Raphaël Grisey & Bouba Touré
Xaraasi Xanne – Crossing Voices 2021 exhibition version, 110’
Using rare cinematic, photographic and sound archives, Xaraasi Xanne - Crossing Voices recounts the exemplary adventure of Somankidi Coura, an agricultural cooperative created in Mali in 1977 by western African immigrant workers living in workers’ residences in France. The story of this improbable, utopic return to the homeland follows a winding path that travels through the ecological challenges and conflicts on the African continent from the 1970s to the present day.
To tell this story, Bouba Touré, one of its principal actors, returns to the heart of his personal archives. They document peasant struggles in France and Mali as well as following the personal stories of migrant workers over many decades. Furthermore, the film is a story of transmission, kinship and cinematographic geographies. It is the story of Bouba Touré with filmmaker Raphaël Grisey, who became Bouba’s spiritual son, but it also chronicles Bouba’s relationship with militant filmmakers such as Sidney Sokhona or Med Hondo. Over the course of the film, different voices enter the sound-scape to accompany Bouba Touré’s voice; they bring the tale of a forgotten memory toward a possible future sung by an electronic griot storyteller.
The film will be screened as a work in progress in anticipation of its final version.
• Bouba Touré was born in 1948 in Tafacirga, former French Sudan, now Mali. He was a migrant worker when he arrived in France in 1965. Then, he began working as a projectionist in 1969, and later became a photographer. Since the 1970s, he has been documenting the lives and struggles of migrant workers’ movements, as well as the foundation of the agricultural cooperative Somankidi Coura in Mali. In the past years, this working photographic archive has been complemented by video productions. In 1977, Touré founded the agricultural cooperative Somankidi Coura on the Senegal River in Mali, along with 14 other former activist migrant workers who decided to come up with an alternative way of thinking that involved subsistence agriculture instead of massive rural exodus to cities or to Europe. Since 2006 he has worked extensively with the French artist Raphaël Grisey on projects such as Cooperative (2008) and Sowing Somankidi Coura – a Generative Archive (2015 –), a long-term research on permaculture and cooperative archives that collects texts, voices, images, footage and research around the pan-African history of Somankidi Coura, the liberation struggles of migrant workers and farmers in France and West Africa, thinking about a decolonization policy for agriculture, migration, care, soil and archive. In 2015, he published the book Notre case est à Saint Denis (Our house is in Saint Denis). In 2021, Touré was completing the feature film Xaraasi Xanne - Crossing Voices together with Grisey. Touré passed away in January 2022 after a long illness.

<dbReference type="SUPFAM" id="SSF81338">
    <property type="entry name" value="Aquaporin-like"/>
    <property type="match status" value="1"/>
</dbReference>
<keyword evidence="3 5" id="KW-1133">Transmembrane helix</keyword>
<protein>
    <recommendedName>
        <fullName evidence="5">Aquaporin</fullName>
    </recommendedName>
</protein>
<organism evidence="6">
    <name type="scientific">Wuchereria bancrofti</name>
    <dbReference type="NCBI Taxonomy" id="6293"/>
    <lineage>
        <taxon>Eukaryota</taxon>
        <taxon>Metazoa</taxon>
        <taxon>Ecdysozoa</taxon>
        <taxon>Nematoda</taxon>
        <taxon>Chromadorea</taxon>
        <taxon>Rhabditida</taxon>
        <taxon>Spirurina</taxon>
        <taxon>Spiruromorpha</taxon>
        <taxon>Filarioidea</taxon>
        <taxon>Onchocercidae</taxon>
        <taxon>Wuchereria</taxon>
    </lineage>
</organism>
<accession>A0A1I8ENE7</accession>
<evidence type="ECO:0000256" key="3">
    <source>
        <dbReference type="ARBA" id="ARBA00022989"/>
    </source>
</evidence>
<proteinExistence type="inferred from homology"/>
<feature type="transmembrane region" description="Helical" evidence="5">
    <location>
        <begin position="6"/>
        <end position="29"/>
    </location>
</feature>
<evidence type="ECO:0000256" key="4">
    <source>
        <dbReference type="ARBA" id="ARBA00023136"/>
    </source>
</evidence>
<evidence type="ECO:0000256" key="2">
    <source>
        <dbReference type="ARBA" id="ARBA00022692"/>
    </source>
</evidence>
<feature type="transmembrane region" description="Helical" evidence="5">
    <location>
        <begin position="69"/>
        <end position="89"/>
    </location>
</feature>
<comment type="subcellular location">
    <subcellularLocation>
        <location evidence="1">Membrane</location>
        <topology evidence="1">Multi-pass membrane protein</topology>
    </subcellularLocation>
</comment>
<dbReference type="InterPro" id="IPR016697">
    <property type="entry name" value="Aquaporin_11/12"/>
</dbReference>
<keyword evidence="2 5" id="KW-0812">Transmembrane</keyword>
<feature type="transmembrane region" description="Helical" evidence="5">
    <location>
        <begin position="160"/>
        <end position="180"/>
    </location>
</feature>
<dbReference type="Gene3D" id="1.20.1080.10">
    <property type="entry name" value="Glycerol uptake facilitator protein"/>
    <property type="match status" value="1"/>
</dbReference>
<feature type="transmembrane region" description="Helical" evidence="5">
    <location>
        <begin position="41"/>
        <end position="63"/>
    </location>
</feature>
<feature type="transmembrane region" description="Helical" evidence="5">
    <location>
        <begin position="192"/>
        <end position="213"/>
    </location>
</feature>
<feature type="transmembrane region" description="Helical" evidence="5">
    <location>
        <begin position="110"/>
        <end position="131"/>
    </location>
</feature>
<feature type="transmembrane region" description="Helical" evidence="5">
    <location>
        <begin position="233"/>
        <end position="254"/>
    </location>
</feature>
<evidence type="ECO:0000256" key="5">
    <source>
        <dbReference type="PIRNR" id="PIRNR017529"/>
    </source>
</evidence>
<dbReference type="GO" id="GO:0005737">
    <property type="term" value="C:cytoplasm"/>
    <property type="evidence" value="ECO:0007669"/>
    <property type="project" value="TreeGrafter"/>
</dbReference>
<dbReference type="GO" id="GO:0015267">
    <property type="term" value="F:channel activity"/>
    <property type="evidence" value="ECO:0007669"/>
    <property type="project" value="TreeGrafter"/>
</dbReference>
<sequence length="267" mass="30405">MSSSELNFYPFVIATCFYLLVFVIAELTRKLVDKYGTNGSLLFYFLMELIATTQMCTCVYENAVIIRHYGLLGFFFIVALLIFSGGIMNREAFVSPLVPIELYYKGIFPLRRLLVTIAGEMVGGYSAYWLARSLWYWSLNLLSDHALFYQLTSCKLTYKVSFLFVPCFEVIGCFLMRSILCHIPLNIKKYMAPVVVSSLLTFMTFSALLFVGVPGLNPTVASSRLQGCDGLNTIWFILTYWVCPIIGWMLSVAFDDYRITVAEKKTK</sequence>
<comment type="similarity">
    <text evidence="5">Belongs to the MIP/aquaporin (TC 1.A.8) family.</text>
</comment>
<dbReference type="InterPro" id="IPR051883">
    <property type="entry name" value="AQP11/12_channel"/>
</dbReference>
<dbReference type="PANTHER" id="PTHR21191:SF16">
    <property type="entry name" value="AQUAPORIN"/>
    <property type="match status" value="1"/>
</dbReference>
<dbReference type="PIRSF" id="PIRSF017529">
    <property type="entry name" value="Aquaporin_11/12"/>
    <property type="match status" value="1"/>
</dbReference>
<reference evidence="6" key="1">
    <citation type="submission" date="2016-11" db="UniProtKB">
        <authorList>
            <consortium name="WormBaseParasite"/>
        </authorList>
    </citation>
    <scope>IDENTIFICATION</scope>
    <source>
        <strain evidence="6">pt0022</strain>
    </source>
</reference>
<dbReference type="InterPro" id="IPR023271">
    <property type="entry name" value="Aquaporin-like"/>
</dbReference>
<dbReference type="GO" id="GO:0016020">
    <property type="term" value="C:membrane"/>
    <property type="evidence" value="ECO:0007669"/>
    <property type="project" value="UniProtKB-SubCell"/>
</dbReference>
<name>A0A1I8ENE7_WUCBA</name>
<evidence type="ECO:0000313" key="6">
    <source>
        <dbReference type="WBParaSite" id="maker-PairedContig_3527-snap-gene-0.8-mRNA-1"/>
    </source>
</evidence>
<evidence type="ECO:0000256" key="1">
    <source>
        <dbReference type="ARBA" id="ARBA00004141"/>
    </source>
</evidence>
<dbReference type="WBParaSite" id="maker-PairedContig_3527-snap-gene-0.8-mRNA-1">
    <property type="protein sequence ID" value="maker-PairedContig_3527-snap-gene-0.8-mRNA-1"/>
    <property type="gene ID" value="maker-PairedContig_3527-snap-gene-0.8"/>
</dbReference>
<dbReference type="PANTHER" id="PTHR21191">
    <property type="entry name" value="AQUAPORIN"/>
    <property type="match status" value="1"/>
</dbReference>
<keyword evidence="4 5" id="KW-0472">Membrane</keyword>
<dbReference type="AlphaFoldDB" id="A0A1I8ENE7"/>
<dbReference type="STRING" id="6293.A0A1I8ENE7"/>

• Raphaël Grisey lives and works in Berlin and Trondheim. Grisey uses video, editorial and photographic works to gather or produce narratives about the politics of memory, migration and architecture. His work has been shown in various art centres including HKW, Berlin (2020), Dhaka Art Summit, Bangladesh (2020), Aperto, Montpellier (2020), Contour Biennale, Mechelen (2019), Jeu de Paume (2019), Savvy Contemporary, Berlin (2019), Den Frie, Copenhagen (2019), Kunsthall Trondheim (2019), Museum of Contemporary Art, Yinchuan (2018), Neuer Aachener Kunstverein, Aachen (2017), MCA Chicago (2014).
• Avery F. Gordon was a Professor of Sociology at the University of California, Santa Barbara for thirty years, Visiting Faculty Fellow at the Centre for Research Architecture at Goldsmiths College, University of London, and is currently Visiting Professor at Birkbeck School of Law University of London. In 2012, she was the Anna Maria Kellen Fellow at the American Academy in Berlin. She is the author of The Hawthorn Archive: Letters from the Utopian Margins; The Workhouse: The Breitenau Room (with Ines Schaber); Ghostly Matters: Haunting and the Sociological Imagination; Keeping Good Time: Reflections on Knowledge, Power and People and Mapping Multiculturalism, among other books and articles. Her work focuses on radical thought and practice and she writes about captivity, enslavement, war and other forms of dispossession and how to eliminate them. She serves on the Editorial Committee of the journal Race & Class and has been the co-host of No Alibis, a weekly public affairs radio program on KCSB FM Santa Barbara since 1997. She is the former keeper of the Hawthorn Archive, which records the living history of a group of runaways, secessionists and in-differents who form autonomous zones and settlements.